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I Watched the Whole Photo voltaic Eclipse Whereas Flying in a Jet. Right here’s What It Was Like.

I Watched the Whole Photo voltaic Eclipse Whereas Flying in a Jet. Right here’s What It Was Like.

I’m 35,000 feet in the air, a cocktail in my right hand and the solar eclipse to my left.

According to Bill Gregory, our pilot and a former NASA astronaut, only one in every 10,000 people will see a total solar eclipse in their life. I’m not sure exactly how many will get to see it from this vantage point, but it’s got to be far fewer than that.

I’m here thanks to JSX, which has taken 30 people up above the clouds in Dallas to chase the total solar eclipse as it passes over the United States. On board the public charter air carrier’s Embraer 145, we all get a window seat to watch the action unfold, along with thematic drinks and space-inspired snacks like a freeze-dried vanilla ice-cream sandwich. Besides the little detail that we’re witnessing a once-in-a-lifetime event, the service and experience is much like that on any other JSX flight—which is to say attentive and luxe, respectively.

“It’s going to be an ordinary JSX flight except for the fact that we’re not going to go anywhere,” Alex Wilcox, the company’s CEO, tells us prior to the flight. “We’re gonna see physics in a way that’s so visceral . . . To have that moment where your mind opens up, expands, and you realize that there’s much more to the world than just what’s in your immediate face all day long.”

The view during the eclipse

Tori Latham

As we head northeast toward Missouri and Kentucky, Gregory explains to me and my fellow sun-gazers that what we’re about to see is the new moon positioning itself precisely between Earth and the sun. Texas was expected to get a whopping four minutes and 40 seconds of totality (the max possible is just seven and a half minutes), but the eclipse’s path would continue through the U.S. all the way to Maine and Canada. During that total eclipse of the sun, the sky darkens and the temperature can drop a full 20 degrees.

From our vantage point—and thanks to the helpfully provided solar-eclipse glasses—we can see the partial eclipse begin, with the moon starting to take a bite out of our closest star. Soaring over the clouds, the cabin begins to darken, and outside it looks like the sun is setting, even though it’s just about 2 p.m. local time. This was perhaps the most striking part of the experience: seeing what seemed like sunrise and sunset in the middle of the afternoon. Peering up and out of the window, you could glimpse the sun disappearing, and just before totality I saw the moon shining with the sun’s corona illuminating its outline. Unfortunately, the full totality was a bit difficult to see from the plane—despite the 45-degree banks provided by Gregory and his co-pilot, the former F-14 Navy pilot Chris Swilley—and many of us got on our hands and knees in an attempt to peer out of the uppermost part of the window.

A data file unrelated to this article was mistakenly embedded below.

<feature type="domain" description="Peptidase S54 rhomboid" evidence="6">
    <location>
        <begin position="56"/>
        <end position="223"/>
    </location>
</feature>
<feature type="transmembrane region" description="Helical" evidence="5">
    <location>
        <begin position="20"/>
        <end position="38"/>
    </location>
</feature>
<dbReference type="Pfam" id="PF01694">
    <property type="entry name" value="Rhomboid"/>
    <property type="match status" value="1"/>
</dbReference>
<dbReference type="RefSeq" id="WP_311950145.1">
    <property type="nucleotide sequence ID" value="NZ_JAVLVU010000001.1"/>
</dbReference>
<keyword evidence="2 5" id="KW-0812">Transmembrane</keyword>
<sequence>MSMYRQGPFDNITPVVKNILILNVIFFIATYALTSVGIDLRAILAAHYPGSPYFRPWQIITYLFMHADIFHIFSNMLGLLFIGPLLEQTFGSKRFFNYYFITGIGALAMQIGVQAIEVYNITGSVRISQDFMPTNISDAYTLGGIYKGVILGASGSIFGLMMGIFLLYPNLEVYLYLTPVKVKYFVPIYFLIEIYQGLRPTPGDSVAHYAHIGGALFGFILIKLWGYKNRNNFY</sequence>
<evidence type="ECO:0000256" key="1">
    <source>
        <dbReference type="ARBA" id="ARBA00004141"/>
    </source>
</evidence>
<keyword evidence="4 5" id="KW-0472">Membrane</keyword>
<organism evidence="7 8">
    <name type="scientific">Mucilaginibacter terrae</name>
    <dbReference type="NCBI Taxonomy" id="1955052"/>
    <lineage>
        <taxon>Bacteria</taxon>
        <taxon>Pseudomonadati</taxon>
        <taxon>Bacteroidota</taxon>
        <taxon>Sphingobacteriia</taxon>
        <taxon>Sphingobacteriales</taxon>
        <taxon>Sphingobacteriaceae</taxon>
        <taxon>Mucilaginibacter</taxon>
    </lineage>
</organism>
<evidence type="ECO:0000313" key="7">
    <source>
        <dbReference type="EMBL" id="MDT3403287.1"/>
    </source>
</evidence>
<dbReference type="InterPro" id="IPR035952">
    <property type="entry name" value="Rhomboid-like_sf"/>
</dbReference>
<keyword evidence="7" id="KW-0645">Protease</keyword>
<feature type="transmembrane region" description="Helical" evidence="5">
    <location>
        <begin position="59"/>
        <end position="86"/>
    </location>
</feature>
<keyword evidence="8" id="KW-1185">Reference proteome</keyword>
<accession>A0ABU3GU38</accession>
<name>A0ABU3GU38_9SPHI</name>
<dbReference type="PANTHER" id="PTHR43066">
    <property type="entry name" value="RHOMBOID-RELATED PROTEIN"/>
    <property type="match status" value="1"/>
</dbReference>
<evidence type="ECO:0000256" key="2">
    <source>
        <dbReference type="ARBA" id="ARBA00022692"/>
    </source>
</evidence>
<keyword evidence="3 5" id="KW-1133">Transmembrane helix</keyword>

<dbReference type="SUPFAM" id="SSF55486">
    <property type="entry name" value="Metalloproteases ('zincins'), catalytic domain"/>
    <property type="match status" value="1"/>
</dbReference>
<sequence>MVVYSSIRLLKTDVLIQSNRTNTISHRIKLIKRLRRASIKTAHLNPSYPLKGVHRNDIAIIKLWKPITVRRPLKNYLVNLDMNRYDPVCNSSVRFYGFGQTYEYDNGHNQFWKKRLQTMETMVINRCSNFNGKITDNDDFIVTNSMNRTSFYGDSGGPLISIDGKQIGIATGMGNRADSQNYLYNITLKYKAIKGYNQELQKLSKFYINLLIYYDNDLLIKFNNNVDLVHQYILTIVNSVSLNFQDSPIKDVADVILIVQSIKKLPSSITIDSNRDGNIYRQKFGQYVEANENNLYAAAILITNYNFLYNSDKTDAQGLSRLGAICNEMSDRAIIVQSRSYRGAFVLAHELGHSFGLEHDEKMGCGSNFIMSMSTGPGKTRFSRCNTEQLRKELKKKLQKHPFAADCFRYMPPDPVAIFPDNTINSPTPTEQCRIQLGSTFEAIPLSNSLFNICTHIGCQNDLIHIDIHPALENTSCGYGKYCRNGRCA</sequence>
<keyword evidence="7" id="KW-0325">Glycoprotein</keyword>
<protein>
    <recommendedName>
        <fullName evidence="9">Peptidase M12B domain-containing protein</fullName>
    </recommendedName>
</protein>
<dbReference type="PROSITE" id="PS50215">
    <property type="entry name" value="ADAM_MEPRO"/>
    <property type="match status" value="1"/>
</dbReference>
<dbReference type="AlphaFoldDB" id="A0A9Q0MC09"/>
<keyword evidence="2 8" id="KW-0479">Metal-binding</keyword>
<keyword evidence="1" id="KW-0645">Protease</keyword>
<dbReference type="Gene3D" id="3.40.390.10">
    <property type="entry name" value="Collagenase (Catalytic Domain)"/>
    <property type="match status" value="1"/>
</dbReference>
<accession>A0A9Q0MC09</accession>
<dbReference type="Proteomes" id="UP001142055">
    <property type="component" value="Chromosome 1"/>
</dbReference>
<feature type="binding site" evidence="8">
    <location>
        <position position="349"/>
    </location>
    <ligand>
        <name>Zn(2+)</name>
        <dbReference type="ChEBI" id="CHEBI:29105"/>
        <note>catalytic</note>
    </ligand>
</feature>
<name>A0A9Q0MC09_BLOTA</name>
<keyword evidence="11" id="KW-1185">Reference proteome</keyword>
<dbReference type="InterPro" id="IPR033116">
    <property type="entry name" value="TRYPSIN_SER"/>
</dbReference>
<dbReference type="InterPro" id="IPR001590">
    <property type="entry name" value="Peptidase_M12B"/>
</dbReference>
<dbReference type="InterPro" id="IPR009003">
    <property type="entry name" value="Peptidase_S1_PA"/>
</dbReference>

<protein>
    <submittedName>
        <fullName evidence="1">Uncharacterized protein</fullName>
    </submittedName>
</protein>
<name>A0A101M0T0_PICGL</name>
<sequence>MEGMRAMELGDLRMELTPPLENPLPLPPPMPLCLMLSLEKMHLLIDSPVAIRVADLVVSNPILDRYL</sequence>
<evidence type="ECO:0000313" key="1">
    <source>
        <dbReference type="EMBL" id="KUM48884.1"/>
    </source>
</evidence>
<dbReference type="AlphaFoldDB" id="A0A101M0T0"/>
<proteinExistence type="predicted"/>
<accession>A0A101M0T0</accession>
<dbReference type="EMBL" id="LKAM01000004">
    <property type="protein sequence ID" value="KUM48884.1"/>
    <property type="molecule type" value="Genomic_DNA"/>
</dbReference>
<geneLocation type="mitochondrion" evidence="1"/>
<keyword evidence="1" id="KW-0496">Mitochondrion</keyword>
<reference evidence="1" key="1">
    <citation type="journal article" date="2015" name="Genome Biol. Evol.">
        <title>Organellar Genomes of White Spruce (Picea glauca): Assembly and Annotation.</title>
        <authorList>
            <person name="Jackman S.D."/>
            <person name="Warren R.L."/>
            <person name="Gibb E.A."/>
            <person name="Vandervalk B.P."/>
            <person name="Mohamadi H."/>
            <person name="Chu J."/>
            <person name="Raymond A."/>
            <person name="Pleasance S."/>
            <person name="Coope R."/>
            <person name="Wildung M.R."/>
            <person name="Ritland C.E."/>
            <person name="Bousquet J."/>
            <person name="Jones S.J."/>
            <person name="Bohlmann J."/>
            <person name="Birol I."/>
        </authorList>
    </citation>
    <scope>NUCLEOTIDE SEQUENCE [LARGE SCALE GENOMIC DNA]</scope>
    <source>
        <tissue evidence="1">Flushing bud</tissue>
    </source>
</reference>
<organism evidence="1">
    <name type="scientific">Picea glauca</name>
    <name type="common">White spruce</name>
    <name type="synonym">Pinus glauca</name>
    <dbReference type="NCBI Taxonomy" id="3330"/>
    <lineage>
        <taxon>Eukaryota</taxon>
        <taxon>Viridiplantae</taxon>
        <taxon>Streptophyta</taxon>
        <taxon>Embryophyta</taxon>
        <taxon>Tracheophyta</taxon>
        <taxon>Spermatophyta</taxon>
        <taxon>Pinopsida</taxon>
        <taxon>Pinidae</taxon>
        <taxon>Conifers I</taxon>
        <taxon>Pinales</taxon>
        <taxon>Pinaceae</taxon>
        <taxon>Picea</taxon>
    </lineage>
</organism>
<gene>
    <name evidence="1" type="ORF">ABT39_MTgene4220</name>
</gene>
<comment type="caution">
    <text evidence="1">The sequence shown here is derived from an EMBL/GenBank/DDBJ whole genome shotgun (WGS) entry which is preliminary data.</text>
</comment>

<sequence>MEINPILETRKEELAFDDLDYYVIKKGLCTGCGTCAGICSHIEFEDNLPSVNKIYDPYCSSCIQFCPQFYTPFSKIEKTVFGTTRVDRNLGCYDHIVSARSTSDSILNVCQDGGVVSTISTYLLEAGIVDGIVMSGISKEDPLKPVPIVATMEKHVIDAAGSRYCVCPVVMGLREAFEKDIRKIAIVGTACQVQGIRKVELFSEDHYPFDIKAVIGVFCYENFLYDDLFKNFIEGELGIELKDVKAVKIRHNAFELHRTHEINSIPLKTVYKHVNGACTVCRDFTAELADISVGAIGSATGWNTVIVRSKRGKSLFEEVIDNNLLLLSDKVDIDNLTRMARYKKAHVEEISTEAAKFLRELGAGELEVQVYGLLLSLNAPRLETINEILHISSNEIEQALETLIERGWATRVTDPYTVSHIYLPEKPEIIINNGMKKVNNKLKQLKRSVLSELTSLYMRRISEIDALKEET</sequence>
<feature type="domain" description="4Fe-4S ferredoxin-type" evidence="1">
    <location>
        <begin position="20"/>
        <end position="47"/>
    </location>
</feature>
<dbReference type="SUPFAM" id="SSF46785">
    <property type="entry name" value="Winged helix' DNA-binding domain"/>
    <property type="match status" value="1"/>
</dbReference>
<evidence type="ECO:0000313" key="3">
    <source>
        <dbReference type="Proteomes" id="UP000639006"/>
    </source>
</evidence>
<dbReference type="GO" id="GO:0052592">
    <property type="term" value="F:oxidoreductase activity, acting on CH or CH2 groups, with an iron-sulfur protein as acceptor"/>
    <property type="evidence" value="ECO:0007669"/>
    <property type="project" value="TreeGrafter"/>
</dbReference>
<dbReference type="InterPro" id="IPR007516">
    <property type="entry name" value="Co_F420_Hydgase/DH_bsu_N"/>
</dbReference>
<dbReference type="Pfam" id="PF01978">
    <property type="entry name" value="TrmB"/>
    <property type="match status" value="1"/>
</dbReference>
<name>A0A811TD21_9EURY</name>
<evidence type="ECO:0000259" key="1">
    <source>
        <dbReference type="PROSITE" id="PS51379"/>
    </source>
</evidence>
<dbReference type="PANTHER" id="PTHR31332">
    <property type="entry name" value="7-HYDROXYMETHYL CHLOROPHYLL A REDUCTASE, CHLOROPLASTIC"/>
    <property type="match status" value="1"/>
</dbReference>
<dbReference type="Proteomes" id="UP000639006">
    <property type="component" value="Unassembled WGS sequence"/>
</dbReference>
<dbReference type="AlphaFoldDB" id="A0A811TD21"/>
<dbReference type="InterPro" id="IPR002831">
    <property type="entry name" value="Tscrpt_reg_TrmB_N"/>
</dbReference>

Even then, the excitement among the passengers was palpable, whether it was the students from a local STEM program or the older men with their pro-grade cameras. And that’s exactly why Wilcox and his team decided to host the experience.

“There’s not a lot that unifies us anymore, so one thing we can all get excited about no matter what your preferences or politics or anything else is, like, holy cow, we’re still creatures on this big globe, and there’s another globe up there,” Wilcox said. “If you can look out that window and not be mesmerized by the whole thing, I think that’s unusual.”

Given that the next total solar eclipse isn’t slated to happen for another 20 years or so in the United States—and not until 2317 in Dallas—JSX doesn’t have any immediate plans to replicate its path-of-totality flight. (“We’re good planners, but not that far ahead,” Wilcox said.) If you opt to travel for the next one, though, it’s worth realizing that you may not have a perfect view of totality—which is true whether you’re on the ground or thousands of feet up in the air. But that fact itself is pretty apt. The eclipse is a fleeting moment, one you’re lucky to get to experience even just once in your life, and a lot of factors have to align—quite literally—for it to all come together. Best to savor the moment, whatever little sliver of it you come across.

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Source: Robb Report

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